Best-known for its well-made car seats, Britax launched a stroller line back in 2005 to expand its baby gear empire.
The models. Britax offers two stroller models: the full-size B-Ready and the more compact B-Agile (both in single and double versions)
The B-Ready G3 ($500, 28.1 lbs.; pictured) is Britax’s flagship stroller, a multi-function design that works with an optional bassinet and second seat. It has 12 different configurations, much like the Baby Jogger Select and UPPAbaby Vista.
Out of the box, the stroller will work with Britax’s infant car seats (a separate $40 adapter is needed for Graco and Chicco seats). The B-Ready features a seat that reverses to face forward or rear, full tire suspension with foam filled rubber wheels, large storage basket and full seat recline.
Got two kids? A second seat ($170) transforms the B-Ready G3 into a double stroller.
The most recent version of the B-Ready, dubbed G3 (which debuted in 2018) is just a fashion refresh of the 2017 G2 version—with one exception. A new deluxe version called the B-Ready Nanotex adds an expandable canopy, adult cup holder, child tray and rain cover for $599 (or $799 with the second seat included). The Nanotex is only available at independent baby stores that are part of the Brixy network.
The B-Lively (20 lbs,) is Britax’s entry in the three wheel/quick fold stroller market dominated by the Baby Jogger City Mini. This stroller was first known as the B-Agile, but subsequently was rebadged as the B-Livey with a few new features: a squared off frame and canopy, recessed foot rest, zippered pocket on the back of the canopy and breathable, ventilated canopy with peekaboo window. The B-Lively accommodates kids up to 55 lbs.
The B-Lively has an one-hand fold, Click & Go car seat attachment, all-wheel suspension and infinite recline.
The B-Lively as a stand-along model runs. It also is sold as a travel system with the B-Safe Ultra infant car seat (. )
What if you don’t care for the three-wheel style of the B-Lively? The Britax Pathway is a lightweight stroller (20 lbs.; accommodates kids up to 55 lbs.) with four wheels like a traditional stroller.
It comes with a one-handed quick fold and has the Click & Go adapters, so you can attach a Britax infant seat for a travel system. In addition, it has a full recline, large storage basket, expansive UV 50+ canopy and zippered pocket. The Pathway is a four-wheel design which they say “gives baby a smooth and steady ride.” The stroller sells for .
A recent addition to the Britax line-up is the B-Free (, 22.4 lbs), a tri-wheel stroller that is an upgraded version of the B-Lively (with which it shares a similar fold). The B-Free improves on the B-Lively with more storage (seven (!) pockets), expandable canopy, height adjustable handle and fully reclining seat.
While the B-Free does have a lockable front wheel, it isn’t really designed for running and is probably more at home in the city or the mall.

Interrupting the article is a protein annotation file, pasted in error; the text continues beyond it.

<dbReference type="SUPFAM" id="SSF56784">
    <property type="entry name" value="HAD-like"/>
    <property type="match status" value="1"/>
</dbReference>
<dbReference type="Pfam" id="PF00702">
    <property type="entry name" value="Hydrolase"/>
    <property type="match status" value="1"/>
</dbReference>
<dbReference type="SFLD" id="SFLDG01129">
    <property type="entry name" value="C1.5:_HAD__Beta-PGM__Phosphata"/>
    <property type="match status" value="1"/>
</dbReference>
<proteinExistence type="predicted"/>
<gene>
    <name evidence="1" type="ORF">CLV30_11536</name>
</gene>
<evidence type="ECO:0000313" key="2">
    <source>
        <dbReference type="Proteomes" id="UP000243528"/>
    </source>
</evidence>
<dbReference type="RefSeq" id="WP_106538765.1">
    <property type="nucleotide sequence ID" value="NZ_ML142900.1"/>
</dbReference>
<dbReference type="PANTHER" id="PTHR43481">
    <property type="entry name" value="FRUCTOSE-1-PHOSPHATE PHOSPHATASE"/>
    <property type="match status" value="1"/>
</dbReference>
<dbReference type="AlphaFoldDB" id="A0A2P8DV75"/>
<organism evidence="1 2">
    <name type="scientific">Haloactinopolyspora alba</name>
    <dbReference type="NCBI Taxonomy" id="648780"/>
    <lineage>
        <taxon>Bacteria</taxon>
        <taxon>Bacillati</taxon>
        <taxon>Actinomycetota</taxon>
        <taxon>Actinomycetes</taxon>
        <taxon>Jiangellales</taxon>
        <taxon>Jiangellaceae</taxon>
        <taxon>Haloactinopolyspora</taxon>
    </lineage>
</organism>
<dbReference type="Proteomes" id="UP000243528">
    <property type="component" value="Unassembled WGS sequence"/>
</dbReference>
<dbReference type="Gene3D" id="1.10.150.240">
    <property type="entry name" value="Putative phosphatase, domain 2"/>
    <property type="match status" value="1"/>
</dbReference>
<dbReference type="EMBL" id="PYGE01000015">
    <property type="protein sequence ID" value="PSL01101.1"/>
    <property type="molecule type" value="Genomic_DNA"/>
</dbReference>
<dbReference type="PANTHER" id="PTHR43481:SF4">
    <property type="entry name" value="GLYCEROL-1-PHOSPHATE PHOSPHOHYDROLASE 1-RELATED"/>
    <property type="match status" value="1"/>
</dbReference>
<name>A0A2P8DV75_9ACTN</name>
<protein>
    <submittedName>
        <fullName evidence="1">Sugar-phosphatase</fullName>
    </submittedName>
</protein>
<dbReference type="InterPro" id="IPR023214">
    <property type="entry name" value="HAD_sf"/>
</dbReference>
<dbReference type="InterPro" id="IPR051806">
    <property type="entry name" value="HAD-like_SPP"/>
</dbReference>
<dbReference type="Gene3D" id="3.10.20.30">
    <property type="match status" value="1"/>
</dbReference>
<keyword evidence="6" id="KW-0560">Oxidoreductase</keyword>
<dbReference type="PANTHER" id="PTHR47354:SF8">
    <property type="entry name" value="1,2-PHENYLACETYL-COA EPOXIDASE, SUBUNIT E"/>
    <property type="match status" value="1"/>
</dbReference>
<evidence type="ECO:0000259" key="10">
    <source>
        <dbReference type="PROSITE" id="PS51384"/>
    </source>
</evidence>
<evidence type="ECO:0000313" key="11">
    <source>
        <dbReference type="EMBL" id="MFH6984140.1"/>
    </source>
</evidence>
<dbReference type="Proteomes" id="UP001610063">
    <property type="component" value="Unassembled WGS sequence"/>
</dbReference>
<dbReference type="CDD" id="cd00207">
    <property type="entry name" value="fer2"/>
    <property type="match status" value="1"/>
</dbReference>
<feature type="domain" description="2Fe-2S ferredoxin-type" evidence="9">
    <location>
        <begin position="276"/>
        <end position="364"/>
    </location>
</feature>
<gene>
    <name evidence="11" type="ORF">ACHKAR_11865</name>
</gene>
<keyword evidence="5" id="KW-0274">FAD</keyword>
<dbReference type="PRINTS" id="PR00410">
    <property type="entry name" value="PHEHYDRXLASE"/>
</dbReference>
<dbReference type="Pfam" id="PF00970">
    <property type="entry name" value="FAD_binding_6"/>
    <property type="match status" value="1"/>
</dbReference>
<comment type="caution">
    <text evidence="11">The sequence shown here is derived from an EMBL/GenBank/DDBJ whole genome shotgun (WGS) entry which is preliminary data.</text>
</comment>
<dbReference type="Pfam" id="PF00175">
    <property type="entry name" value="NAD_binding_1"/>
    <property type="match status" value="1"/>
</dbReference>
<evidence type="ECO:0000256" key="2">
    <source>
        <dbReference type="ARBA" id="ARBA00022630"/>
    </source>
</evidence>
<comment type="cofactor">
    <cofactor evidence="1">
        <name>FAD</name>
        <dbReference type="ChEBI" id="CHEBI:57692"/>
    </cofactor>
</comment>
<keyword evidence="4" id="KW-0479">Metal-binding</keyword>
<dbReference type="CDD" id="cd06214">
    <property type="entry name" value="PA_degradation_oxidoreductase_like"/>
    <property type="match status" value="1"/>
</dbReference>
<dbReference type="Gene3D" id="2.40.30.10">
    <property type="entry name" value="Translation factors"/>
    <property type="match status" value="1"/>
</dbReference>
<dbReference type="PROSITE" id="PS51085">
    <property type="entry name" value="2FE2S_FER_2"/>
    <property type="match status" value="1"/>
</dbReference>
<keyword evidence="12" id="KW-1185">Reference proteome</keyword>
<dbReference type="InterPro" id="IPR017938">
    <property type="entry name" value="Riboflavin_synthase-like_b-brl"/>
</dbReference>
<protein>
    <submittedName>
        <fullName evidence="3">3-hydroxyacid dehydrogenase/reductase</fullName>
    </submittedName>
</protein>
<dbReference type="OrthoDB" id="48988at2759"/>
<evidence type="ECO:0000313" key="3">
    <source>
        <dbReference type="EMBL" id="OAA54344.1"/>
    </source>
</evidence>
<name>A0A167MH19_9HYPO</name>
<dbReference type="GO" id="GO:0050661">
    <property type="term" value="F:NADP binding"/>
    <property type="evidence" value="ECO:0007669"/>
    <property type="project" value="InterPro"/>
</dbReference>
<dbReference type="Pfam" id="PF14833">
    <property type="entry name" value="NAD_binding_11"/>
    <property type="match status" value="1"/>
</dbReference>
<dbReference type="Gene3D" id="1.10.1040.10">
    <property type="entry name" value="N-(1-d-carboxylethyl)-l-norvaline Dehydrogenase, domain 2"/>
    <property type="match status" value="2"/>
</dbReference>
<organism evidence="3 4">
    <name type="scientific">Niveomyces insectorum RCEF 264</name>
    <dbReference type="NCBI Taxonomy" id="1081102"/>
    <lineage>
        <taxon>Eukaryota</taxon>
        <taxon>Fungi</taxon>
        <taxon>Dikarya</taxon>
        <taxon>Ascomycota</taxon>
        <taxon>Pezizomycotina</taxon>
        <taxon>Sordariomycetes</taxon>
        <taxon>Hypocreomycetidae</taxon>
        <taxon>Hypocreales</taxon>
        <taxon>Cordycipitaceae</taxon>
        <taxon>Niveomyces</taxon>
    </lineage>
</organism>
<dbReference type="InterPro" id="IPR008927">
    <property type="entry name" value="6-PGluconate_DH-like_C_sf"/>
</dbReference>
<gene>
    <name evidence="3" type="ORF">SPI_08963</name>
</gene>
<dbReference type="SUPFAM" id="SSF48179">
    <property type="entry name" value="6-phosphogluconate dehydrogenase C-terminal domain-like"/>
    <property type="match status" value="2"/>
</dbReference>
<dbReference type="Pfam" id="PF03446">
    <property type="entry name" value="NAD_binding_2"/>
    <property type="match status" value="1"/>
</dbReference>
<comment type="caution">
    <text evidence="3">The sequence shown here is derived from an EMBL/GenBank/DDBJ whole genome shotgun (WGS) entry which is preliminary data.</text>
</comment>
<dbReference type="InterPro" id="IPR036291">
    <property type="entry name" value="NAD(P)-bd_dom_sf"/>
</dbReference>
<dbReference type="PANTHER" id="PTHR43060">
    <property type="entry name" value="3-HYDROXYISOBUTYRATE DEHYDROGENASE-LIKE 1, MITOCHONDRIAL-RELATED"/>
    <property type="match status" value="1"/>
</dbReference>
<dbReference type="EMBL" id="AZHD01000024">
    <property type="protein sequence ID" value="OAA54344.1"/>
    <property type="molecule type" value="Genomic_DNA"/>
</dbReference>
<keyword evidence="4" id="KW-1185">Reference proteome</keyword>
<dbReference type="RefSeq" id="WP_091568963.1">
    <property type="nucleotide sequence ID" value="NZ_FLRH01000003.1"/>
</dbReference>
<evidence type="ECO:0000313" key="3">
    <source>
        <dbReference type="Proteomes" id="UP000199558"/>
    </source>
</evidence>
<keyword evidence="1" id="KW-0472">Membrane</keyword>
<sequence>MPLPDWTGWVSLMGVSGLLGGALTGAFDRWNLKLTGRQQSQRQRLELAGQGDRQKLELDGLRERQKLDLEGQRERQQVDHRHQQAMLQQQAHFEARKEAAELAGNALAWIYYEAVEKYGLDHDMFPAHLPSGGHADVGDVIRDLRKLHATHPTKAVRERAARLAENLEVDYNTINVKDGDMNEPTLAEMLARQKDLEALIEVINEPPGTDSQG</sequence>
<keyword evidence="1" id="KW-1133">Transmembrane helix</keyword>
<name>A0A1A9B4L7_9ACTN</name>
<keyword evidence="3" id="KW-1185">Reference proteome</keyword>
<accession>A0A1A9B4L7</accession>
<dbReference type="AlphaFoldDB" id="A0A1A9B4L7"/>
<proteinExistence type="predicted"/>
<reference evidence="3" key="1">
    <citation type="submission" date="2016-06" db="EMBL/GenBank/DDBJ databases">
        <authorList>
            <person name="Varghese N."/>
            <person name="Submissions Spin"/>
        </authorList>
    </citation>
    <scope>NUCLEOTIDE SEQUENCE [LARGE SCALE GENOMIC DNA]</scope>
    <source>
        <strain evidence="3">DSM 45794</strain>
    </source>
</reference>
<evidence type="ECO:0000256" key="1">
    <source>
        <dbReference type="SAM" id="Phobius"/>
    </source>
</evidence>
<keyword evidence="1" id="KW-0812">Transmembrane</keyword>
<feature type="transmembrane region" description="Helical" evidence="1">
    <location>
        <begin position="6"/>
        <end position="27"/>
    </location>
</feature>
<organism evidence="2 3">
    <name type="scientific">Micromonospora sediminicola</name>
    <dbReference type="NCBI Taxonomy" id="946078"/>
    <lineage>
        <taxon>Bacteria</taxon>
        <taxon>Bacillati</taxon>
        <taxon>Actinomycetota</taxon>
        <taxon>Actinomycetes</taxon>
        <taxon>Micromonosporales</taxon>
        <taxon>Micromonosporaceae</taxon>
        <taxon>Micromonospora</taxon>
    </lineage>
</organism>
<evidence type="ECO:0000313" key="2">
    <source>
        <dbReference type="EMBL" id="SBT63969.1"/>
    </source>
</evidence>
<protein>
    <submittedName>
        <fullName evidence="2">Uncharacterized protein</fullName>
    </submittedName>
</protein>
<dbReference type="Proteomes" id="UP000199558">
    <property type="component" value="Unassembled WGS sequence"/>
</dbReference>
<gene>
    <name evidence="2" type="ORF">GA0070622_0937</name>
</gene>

So if you are in the market for a three-wheel stroller, should you spring for the B-Free or save $100 and just get the B-Lively? Well, we think for most folks, the B-Lively is an excellent stroller with a good quality track record (the B-Free is new as of this writing).
We could see a few folks opting for the B-Free upgrade however—if you live in an urban walkabout environment, then the extra storage pockets, extendable canopy and upgraded wheels may make the extra $100 worth it.
New in the past year, the Britax B-Mobile ($160, 16.2 lbs), a lightweight four wheel stroller that features a near-flat seat recline. Impressively, the B-Mobile can be paired with a Britax infant car seat . . . most compact folding lightweight strollers aren’t infant car seat compatible. The B-Mobile features a black stroller base with contrasting color hoods. Example:
The B-Mobile was too new as of press time to get much reader feedback.
Our view. After struggling in the stroller category with several product stumbles, Britax has scored success with the current model lineup.
We liked the B-Ready’s ability to morph into different configurations—many more than the comparable UPPABaby Vista (which notably, runs $350 more than the B-Ready). And you can fold the B-Ready with the second (toddler) seat attached—that’s something the competition can’t do.
Critics, however, knock the B-Ready’s overall bulk and weight (about two pounds heavier than the comparable Vista). To Britax’s credit, however, they have made small tweaks to improve the B-Ready (example: new rubber wheels replaced the previous foam versions).
So we have the function and value, but what about style? That’s probably Britax’s weakness . . . and we aren’t just talking about the B-Ready’s paint-by-number fabric color choices. Britax strollers lack a certain je ne sais quoi when compared with Baby Jogger (see: Quick Fold, definition of) and UPPA. And when you are trying to sell a $500 stroller like the B-Ready, you need some zing. (The 2016 B-Ready may address some of the latter criticism).
On a more positive note, the Britax B-Live gets good marks on quality. The price makes it a good deal. Parents like the smooth glide, large canopy and easy to adjust harness. We recommend the B-Lively as a credible alternative to the Baby Jogger City Mini. The most recent revision adds some needed improvements, including that larger storage basket.
Bottom line: we recommend the Britax B-Ready and B-Lively. The B-Ready in particular is a credible and affordable alternative to the Uppa Baby Vista; and the B-Lively is a good bet compared to the Baby Jogger City Mini. Baby Bargains Resale Rank: Excellent. Rating: A-